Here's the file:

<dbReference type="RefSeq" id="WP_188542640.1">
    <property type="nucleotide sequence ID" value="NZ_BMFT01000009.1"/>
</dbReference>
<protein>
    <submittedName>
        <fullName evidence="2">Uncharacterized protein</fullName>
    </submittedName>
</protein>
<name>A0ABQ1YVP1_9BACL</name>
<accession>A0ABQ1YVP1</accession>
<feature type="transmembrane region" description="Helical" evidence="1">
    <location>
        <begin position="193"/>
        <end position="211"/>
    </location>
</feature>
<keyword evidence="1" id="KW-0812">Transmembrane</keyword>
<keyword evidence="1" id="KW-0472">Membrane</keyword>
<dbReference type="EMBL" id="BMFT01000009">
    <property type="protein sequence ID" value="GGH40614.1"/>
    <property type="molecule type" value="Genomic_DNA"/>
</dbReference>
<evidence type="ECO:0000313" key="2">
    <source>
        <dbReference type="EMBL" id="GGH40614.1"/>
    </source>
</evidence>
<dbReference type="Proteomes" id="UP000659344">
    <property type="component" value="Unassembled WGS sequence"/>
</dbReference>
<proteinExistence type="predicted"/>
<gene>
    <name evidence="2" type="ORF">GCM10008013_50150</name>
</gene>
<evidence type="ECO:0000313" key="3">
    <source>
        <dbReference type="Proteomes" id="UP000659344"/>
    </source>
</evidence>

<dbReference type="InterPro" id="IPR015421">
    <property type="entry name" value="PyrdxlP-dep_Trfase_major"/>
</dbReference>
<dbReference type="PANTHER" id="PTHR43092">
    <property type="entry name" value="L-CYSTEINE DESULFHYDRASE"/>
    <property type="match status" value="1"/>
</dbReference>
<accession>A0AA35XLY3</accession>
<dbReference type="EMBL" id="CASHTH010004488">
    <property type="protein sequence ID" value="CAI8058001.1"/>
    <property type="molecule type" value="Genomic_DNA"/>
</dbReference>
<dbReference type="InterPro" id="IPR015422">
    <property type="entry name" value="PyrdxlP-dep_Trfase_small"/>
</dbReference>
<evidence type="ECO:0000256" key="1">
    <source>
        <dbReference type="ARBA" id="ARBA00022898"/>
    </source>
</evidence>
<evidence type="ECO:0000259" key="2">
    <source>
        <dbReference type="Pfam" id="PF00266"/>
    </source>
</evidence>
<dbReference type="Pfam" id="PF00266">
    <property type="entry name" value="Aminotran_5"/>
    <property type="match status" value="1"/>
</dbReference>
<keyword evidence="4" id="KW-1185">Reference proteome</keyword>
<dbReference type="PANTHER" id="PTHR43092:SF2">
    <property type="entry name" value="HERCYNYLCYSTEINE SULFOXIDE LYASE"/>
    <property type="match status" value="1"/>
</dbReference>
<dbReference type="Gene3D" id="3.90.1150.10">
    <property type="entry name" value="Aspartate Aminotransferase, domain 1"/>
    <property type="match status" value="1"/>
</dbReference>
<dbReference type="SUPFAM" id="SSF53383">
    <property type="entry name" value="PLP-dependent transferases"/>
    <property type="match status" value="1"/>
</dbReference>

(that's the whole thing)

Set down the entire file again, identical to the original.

<dbReference type="RefSeq" id="WP_188542640.1">
    <property type="nucleotide sequence ID" value="NZ_BMFT01000009.1"/>
</dbReference>
<protein>
    <submittedName>
        <fullName evidence="2">Uncharacterized protein</fullName>
    </submittedName>
</protein>
<name>A0ABQ1YVP1_9BACL</name>
<accession>A0ABQ1YVP1</accession>
<feature type="transmembrane region" description="Helical" evidence="1">
    <location>
        <begin position="193"/>
        <end position="211"/>
    </location>
</feature>
<keyword evidence="1" id="KW-0812">Transmembrane</keyword>
<keyword evidence="1" id="KW-0472">Membrane</keyword>
<dbReference type="EMBL" id="BMFT01000009">
    <property type="protein sequence ID" value="GGH40614.1"/>
    <property type="molecule type" value="Genomic_DNA"/>
</dbReference>
<evidence type="ECO:0000313" key="2">
    <source>
        <dbReference type="EMBL" id="GGH40614.1"/>
    </source>
</evidence>
<dbReference type="Proteomes" id="UP000659344">
    <property type="component" value="Unassembled WGS sequence"/>
</dbReference>
<proteinExistence type="predicted"/>
<gene>
    <name evidence="2" type="ORF">GCM10008013_50150</name>
</gene>
<evidence type="ECO:0000313" key="3">
    <source>
        <dbReference type="Proteomes" id="UP000659344"/>
    </source>
</evidence>

<dbReference type="InterPro" id="IPR015421">
    <property type="entry name" value="PyrdxlP-dep_Trfase_major"/>
</dbReference>
<dbReference type="PANTHER" id="PTHR43092">
    <property type="entry name" value="L-CYSTEINE DESULFHYDRASE"/>
    <property type="match status" value="1"/>
</dbReference>
<accession>A0AA35XLY3</accession>
<dbReference type="EMBL" id="CASHTH010004488">
    <property type="protein sequence ID" value="CAI8058001.1"/>
    <property type="molecule type" value="Genomic_DNA"/>
</dbReference>
<dbReference type="InterPro" id="IPR015422">
    <property type="entry name" value="PyrdxlP-dep_Trfase_small"/>
</dbReference>
<evidence type="ECO:0000256" key="1">
    <source>
        <dbReference type="ARBA" id="ARBA00022898"/>
    </source>
</evidence>
<evidence type="ECO:0000259" key="2">
    <source>
        <dbReference type="Pfam" id="PF00266"/>
    </source>
</evidence>
<dbReference type="Pfam" id="PF00266">
    <property type="entry name" value="Aminotran_5"/>
    <property type="match status" value="1"/>
</dbReference>
<keyword evidence="4" id="KW-1185">Reference proteome</keyword>
<dbReference type="PANTHER" id="PTHR43092:SF2">
    <property type="entry name" value="HERCYNYLCYSTEINE SULFOXIDE LYASE"/>
    <property type="match status" value="1"/>
</dbReference>
<dbReference type="Gene3D" id="3.90.1150.10">
    <property type="entry name" value="Aspartate Aminotransferase, domain 1"/>
    <property type="match status" value="1"/>
</dbReference>
<dbReference type="SUPFAM" id="SSF53383">
    <property type="entry name" value="PLP-dependent transferases"/>
    <property type="match status" value="1"/>
</dbReference>